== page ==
New from me at Relevant: Faith Involves Your Brain, Too

This is my first time publishing at Relevant, and I’m pretty excited about it. Check it out:

I don’t like devotional books.

I rarely get swept up in emotional worship experiences.

And as much as I’ve wanted to be the girl who sings with her arms raised, eyes closed and heart full of joy, I just end up fixated on whether or not I’m flashing sweaty armpits to everyone around me (spoiler: I probably am).

For years, I participated in small groups and Bible studies feeling like there must be something wrong with me. I couldn’t connect to the kind of devotional, emotional spirituality so many of my friends seemed to enjoy; and most of the time I’d rather study the details of Paul’s arguments about justification than meditate on a Psalm.

Then I came across an essay by C.S. Lewis called, “On the Reading of Old Books,” and it completely changed my perspective. “For my own part, I tend to find the doctrinal books often more helpful in devotion than the devotional books,” Lewis wrote, “and I rather suspect that the same experience may await many others.” Years of worry that I was unspiritual or a bad Christian began to melt away. Lewis continued:

I believe that many who find that ‘nothing happens’ when they sit down, or kneel down, to a book of devotion, would find that the heart sings unbidden while they are working their way through a tough bit of theology with a pipe in their teeth and a pencil in their hands.

Swap the pencil for a laptop and the pipe for a beer and he’d nailed my experience exactly. But if C.S. Lewis of all people was on my side, why did it seem like we were hanging out alone?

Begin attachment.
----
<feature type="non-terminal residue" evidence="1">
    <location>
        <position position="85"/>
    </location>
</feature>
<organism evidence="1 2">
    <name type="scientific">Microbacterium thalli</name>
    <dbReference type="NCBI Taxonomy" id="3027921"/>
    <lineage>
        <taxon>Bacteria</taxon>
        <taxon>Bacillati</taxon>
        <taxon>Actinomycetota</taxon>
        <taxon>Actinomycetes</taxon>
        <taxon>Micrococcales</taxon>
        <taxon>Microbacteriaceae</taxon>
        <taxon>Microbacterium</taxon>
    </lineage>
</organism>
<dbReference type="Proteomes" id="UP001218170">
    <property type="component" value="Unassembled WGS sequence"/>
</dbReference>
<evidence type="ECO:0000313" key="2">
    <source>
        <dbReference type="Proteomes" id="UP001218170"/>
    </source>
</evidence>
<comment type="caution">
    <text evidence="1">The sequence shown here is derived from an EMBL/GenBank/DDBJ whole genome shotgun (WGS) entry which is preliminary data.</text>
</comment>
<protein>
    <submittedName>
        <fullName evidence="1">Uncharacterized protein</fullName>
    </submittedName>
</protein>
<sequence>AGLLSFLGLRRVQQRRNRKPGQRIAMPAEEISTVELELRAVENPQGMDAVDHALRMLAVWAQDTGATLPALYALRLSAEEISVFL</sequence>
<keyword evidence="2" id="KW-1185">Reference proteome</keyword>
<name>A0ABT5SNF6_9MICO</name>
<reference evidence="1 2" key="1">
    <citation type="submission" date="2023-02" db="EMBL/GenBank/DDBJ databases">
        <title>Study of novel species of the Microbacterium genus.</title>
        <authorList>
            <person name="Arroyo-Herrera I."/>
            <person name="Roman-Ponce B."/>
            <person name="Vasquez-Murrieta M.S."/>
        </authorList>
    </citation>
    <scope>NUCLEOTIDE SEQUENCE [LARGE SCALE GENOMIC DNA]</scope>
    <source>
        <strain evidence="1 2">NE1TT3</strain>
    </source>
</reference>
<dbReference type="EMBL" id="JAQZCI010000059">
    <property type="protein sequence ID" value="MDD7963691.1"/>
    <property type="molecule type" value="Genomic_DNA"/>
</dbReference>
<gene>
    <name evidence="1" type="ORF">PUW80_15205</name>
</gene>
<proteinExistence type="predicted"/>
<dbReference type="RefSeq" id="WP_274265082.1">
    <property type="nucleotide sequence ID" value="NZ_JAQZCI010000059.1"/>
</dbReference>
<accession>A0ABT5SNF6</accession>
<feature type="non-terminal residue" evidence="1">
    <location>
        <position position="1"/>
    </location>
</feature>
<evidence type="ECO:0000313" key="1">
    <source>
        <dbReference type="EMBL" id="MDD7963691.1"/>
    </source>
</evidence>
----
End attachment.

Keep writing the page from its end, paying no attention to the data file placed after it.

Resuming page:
Read the whole thing here.

(Source: hipsterlibertarian)

Join my email list?

Hey, all. In an effort to be a More Official Writer And Stuff, I’ve made an email list. I’ll email once every week or two with an update on my latest writing, my book project, and a curated list of good reads from around the interwebs in three categories: politics, culture, and church.

I promise never to be annoying to give your contact info to anyone else, and I’d love to have you sign up!

To do them justice, the people who crucified Jesus did not do so because he was a bore. Quite the contrary; he was too dynamic to be safe. It has been left for later generations to muffle up that shattering personality and surround him with an atmosphere of tedium. We have declawed the lion of Judah and made him a house cat for pale priests and pious old ladies.
Dear American Evangelical Christian community: You are a bull in a china shop. Christ only cleansed the temple once. Be careful thinking we should throw the equivalent of theological temper tantrum every 20 seconds.
nakedpastor:

#worldvision reversed their decision! CARTOON and COMMENTARY “World Vision’s Bold Move to Buckle” READ MORE —->
http://nakedpastor.com/2014/03/world-visions-bold-move-to-buckle/

This whole saga was so sad and so morbidly fascinating. I can’t help but conclude that where we’re left post-reversal is far worse than if they’d never done anything in the first place. No matter where you come down on the question of whether same sex relationships are sinful, it is undeniable that we have just played out a national drama of pettiness and callousness.